Complex wooden objects of cultural heritage such as musical instruments present many challenges to the researcher. Particularly keyboard instruments may contain half a dozen different species of wood (some readily identifiable microscopically, others not) from multiple different provenances, many moving parts, overlapping traces of both the tools used during construction and the wear from use, and a variety of physical challenges to the process of examination caused by such factors as the exterior being largely covered in decoration and the interior largely enclosed or difficult to access. This presentation gives an overview of the non-invasive techniques used so far to study the wooden components of one musical instrument: a virginal built in 1640, attributed to Ioannes Ruckers, a member of one of the most important and influential families of plucked keyboard instrument builders in the 17th century. The techniques include microscopy, endoscopy, radiography, dendrochronology and dendroprovenancing, CT scanning, and micro-CT scanning. The authors hope to demonstrate the importance of both simple and well-established techniques as well as the possibilities opened up by more advanced techniques, in the study of wooden musical instruments.


Micro- and sub-µ X-ray CT scanning of Congolese heritage objects for wood identification

Sofie Dierickx1, 2, Wannes Hubau2, 3, Hans Beeckman3, Siska Genbrugge1, Jan van den Bulcke2, 4

1Collection management, Royal Museum for Central Africa, Tervuren, Belgium. 2 UGent-Woodlab, Laboratory of Wood Technology, Faculty of Bioscience Engineering, Ghent University, Gent, Belgium. 3 Wood Biology, Royal Museum for Central Africa, Tervuren, Belgium. 4 UGCT, UGent Center for X-ray Tomography (UGCT), Gent, Belgium.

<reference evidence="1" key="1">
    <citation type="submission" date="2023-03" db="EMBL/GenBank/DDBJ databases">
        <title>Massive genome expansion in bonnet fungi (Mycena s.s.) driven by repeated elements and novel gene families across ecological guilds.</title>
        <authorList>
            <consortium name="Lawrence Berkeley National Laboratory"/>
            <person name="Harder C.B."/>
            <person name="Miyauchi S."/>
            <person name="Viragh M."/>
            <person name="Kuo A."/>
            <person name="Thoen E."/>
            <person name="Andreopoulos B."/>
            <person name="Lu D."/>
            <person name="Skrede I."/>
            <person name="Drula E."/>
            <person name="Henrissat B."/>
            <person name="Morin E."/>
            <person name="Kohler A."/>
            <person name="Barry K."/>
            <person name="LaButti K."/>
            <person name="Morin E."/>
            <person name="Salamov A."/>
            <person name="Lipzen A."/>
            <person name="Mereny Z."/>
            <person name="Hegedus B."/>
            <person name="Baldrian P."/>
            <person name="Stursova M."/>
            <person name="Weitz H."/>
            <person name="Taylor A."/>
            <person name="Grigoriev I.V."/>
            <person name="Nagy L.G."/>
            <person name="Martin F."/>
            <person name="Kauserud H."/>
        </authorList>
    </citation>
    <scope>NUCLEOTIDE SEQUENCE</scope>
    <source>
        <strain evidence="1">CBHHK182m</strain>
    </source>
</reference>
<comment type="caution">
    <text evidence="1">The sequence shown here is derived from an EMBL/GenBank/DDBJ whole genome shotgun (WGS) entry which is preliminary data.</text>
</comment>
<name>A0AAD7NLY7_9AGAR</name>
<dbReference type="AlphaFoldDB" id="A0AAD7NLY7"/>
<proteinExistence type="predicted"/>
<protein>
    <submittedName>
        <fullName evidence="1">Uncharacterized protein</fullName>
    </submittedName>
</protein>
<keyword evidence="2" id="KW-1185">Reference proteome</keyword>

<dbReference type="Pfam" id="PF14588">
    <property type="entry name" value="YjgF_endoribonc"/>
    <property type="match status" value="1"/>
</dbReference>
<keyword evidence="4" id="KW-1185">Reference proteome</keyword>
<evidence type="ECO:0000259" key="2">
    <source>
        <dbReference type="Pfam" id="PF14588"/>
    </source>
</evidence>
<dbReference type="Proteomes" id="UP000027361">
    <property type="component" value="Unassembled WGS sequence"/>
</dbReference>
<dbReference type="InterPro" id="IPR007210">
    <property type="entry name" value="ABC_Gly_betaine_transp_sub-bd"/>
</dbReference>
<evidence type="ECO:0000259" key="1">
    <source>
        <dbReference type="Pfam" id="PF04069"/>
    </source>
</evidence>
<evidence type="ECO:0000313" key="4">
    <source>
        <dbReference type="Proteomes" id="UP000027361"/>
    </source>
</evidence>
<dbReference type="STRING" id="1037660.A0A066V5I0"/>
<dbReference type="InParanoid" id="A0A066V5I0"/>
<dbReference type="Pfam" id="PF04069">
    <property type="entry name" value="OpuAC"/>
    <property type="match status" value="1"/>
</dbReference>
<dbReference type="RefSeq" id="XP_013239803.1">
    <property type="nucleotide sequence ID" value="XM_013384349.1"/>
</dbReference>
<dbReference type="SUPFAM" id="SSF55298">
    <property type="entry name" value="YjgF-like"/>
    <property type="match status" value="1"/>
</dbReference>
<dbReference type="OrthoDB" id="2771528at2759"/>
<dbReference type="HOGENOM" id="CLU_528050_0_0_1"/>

Knowing the wood species of objects in a museum collection can not only add to the understanding of the objects, but also enable conservators to optimize preservation conditions, and can facilitate international travel of the objects conform the CITES guidelines. To date, the method for identifying African wood species remains an invasive one, permanently removing a part of the object to study its anatomical features microscopically. The TOCOWO project (Tomography of Congolese Wooden Objects) is a collaboration between the Royal Museum for Central Africa (RMCA) in Tervuren, and Ghent University. It aims to explore the potential of micro- and sub-µ X-ray CT as a non-destructive technique for wood species identification of museum objects. At the halfway point of this 2-year research, over 60 Congolese heritage objects have already been scanned, allowing some preliminary conclusions to be drawn about the challenges of scanning fragile and unique collection objects when striving for the optimal resolution for wood species identification. A case study of 3 scanned objects is presented to illustrate the protocol drafted in the framework of the project, detailing the experience of preparing the objects before scanning, acquiring the scans at the UGCT facilities and ultimately processing and analyzing the scans to result in a wood species identification.